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Alaska's Young a frequent flier on corporate jets
Anchorage Daily News


March 13, 2006

WASHINGTON - Alaska Rep. Don Young has enjoyed the use of corporate jets for his political campaigns more often than almost every other member of the U.S. House.

Federal Express, Union Pacific and the tobacco company UST are among the corporations that have let Young use their executive aircraft, according to a report by




With 31 campaign-related flights on private jets since 2001, Young is in third place among House members.

"We have events and campaign all over the country," said Young's campaign manager, Steve Dougherty. "We just want to maximize his time."

Using corporate aircraft is more convenient to Young's tight schedule and sometimes allows him to fly to smaller airports nearer his campaign events, Dougherty said.

Corporate-jet use is one of several congressional perks that lawmakers are reconsidering in light of recent lobbying scandals.

Senators voted Wednesday to prohibit lobbyists from buying them meals or drinks. They are still working on the bill the meal ban was added to. It would require more trip disclosures, but senators rejected a Democratic amendment that would have banned virtually all privately funded travel.

Critics, including some senators who have enjoyed the benefit themselves, say current rules let lawmakers pay a mere fraction of the true price of hiring a Learjet or Gulfstream.

"We are required to reimburse the equivalent of a first-class ticket. That's the rule, and we follow it diligently," Dougherty said.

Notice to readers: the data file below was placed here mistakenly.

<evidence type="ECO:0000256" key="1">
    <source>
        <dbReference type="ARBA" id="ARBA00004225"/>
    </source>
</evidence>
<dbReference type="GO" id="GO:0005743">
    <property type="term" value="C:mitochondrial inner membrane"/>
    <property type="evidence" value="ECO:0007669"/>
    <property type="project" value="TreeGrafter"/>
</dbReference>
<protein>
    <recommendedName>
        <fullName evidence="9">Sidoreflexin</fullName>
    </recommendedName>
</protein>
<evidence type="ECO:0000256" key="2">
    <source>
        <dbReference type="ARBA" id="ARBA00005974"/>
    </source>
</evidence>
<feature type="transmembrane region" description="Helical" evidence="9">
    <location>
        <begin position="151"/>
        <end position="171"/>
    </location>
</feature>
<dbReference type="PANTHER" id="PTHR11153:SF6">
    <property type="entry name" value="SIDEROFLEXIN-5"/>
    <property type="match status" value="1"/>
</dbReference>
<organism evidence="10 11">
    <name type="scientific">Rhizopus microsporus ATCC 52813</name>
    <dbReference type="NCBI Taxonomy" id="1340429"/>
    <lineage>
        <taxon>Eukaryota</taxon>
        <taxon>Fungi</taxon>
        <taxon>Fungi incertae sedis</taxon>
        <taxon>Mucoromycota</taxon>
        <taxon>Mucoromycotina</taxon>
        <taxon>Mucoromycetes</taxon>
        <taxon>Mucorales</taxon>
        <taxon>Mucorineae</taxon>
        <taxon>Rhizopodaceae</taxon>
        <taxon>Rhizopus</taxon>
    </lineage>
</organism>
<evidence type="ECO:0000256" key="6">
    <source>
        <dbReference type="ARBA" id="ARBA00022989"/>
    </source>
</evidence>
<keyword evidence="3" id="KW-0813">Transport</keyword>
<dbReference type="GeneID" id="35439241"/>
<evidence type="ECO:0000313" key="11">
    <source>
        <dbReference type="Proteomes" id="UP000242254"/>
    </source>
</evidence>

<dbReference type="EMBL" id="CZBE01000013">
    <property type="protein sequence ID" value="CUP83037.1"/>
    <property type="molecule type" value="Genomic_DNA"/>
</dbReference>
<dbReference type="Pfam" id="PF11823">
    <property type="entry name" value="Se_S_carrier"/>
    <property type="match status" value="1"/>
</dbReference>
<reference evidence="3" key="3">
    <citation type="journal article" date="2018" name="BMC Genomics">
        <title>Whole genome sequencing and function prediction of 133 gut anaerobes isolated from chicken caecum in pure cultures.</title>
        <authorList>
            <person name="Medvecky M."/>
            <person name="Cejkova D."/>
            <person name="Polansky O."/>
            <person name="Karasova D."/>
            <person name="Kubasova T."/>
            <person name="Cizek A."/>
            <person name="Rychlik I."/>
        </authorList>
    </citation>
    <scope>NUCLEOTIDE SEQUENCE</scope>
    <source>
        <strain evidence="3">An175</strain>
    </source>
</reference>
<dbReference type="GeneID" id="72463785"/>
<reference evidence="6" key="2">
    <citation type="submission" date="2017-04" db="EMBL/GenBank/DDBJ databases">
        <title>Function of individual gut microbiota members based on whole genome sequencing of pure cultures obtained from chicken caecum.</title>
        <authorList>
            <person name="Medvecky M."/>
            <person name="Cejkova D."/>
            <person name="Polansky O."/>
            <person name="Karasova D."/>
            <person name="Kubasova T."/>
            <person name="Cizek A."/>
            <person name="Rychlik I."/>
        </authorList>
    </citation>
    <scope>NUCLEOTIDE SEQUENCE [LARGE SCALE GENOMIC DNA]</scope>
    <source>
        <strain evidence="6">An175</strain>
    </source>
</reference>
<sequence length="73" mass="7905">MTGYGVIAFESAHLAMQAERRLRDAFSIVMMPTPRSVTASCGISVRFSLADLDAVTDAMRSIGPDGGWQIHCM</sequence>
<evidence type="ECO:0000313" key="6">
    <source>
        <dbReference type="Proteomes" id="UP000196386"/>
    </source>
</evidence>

Young - actually, his re-election campaign or his political action committee - has paid $83,000 for the 31 flights documented in the PoliticalMoneyLine report.

But travel by chartered jet would cost the average person much more than the price of a first-class airline ticket, said Craig Holman, a campaign finance lobbyist for the nonpartisan group Public Citizen.

And it's worth more, too. Charter flights allow Congress members to skip much of the hassle and wait associated with airline trips, he said.

"Many members cherish just the luxury and sheer status of a private jet," Holman said.

The companies, he said, get a lot out of it, too: hours alone with a senator or representative.

"The corporations aren't just doing this out of altruistic motives," he said. "They've got their lobbyists and CEOs there, sitting on the plane with him, one-on-one."

Federal Express has loaned an executive jet to Young eight times, according to PoliticalMoneyLine's count, which doesn't include trips funded from his House office budget.

PoliticalMoneyLine is a for-profit Web site that analyzes campaign finance reports and other disclosures lawmakers are required to make.


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